Two FDA decisions affecting parents and their children and teens are generating a lot of public outcry. One involves doing further investigation of the health effects of caffeine, especially in food products marketed to youth, and the other is a proposal that tanning beds should carry a skin cancer warning aimed at those under 18.
To those who say this is government over-reaching, I say – get over it.
Caffeine in More than Just Coffee
A deeper look at how caffeine might affect children sounds reasonable. The FDA points out that a new trend in marketing “old foods for new” is adding caffeine. Already, caffeine is added to soft drinks, energy drinks, candy bars and ice cream. One of the latest is caffeinated gum. Many brands are now available under such names as “Energy Alert,” Military Alert,” or “Jolt.” Just one piece, an ad claims, contains as much caffeine as half a cup of coffee.
Caffeine is a central nervous system stimulant. Deaths of young people from an overdose of caffeine have been reported. The FDA left caffeine pretty much alone when it was a matter of mostly adults drinking several cups of coffee a day. The coffee and food industries, by deciding to add a stimulant to a growing number of products – especially those attractive to young people – have shifted the debate. Read more of what the FDA has to say about caffeine and the human body. What I say to the FDA is hurry up before I have grandchildren I have to worry about.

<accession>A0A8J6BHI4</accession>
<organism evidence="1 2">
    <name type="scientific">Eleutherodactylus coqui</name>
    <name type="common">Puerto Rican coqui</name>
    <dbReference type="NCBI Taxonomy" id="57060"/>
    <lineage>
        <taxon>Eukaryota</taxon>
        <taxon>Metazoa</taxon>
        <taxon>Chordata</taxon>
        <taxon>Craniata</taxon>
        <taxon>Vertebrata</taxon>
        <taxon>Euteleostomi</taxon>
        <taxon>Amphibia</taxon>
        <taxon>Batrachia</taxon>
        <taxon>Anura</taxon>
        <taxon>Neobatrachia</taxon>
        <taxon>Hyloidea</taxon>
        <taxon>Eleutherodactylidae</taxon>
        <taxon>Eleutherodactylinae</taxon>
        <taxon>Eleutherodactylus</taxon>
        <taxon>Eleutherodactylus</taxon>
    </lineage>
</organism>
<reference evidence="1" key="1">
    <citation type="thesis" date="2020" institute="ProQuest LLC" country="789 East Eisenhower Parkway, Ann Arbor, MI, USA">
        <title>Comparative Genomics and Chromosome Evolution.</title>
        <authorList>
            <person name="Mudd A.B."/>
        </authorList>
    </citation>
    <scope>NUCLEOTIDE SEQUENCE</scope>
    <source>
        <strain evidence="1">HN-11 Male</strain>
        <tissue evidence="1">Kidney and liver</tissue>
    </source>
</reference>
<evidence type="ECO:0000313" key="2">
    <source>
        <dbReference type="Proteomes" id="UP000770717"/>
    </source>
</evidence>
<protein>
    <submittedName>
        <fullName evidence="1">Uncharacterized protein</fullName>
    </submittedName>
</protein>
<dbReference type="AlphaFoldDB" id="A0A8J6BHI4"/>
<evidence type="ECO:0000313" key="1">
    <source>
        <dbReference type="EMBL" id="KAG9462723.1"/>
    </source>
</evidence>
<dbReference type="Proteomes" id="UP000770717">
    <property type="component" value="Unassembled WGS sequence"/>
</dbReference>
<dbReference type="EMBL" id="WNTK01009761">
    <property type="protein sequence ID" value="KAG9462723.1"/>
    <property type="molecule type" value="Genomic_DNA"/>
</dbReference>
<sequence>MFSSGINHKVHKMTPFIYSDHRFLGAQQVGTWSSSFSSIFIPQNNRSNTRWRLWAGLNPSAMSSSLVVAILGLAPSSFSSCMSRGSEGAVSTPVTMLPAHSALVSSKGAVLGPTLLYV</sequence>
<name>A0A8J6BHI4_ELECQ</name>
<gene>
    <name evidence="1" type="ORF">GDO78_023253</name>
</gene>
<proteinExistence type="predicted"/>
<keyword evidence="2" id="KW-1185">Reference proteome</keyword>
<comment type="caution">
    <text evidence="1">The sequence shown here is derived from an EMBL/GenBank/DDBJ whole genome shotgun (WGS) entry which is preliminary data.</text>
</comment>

Tanning Beds Carry Cancer Risk
Now we come to tanning beds. The FDA is proposing that tanning beds and tanning lamps be required to carry a warning targeted to those under 18 that exposure to ultraviolet rays can increase the risk of skin cancer. It is accepting public comment on the proposal.
According to the American Academy of Dermatology, there is a 75 percent increase in the risk of melanoma, the deadliest type of skin cancer, in those who have been exposed to ultraviolet radiation from indoor tanning, and the risk increases with each use. The proposed order does not prohibit the use of sunlamp products by those under the age of 18, but it provides a warning on the consequences.
I don’t think you can warn young people enough about the dangers of sun exposure. Parental nagging eventually stops working. A warning on a tanning bed or sunlamp might help the facts sink in.
To those who say the government shouldn’t meddle in consumer choices, I say we can’t do enough to keep our children and teens safe from those who only see dollar signs when they look at them.
You can read more about FDA warnings for caffeine and tanning products in our blogs “Parent Warning: FDA Warns Against New Caffeine Product” and “Safety of Spray Tanning Under Fire.”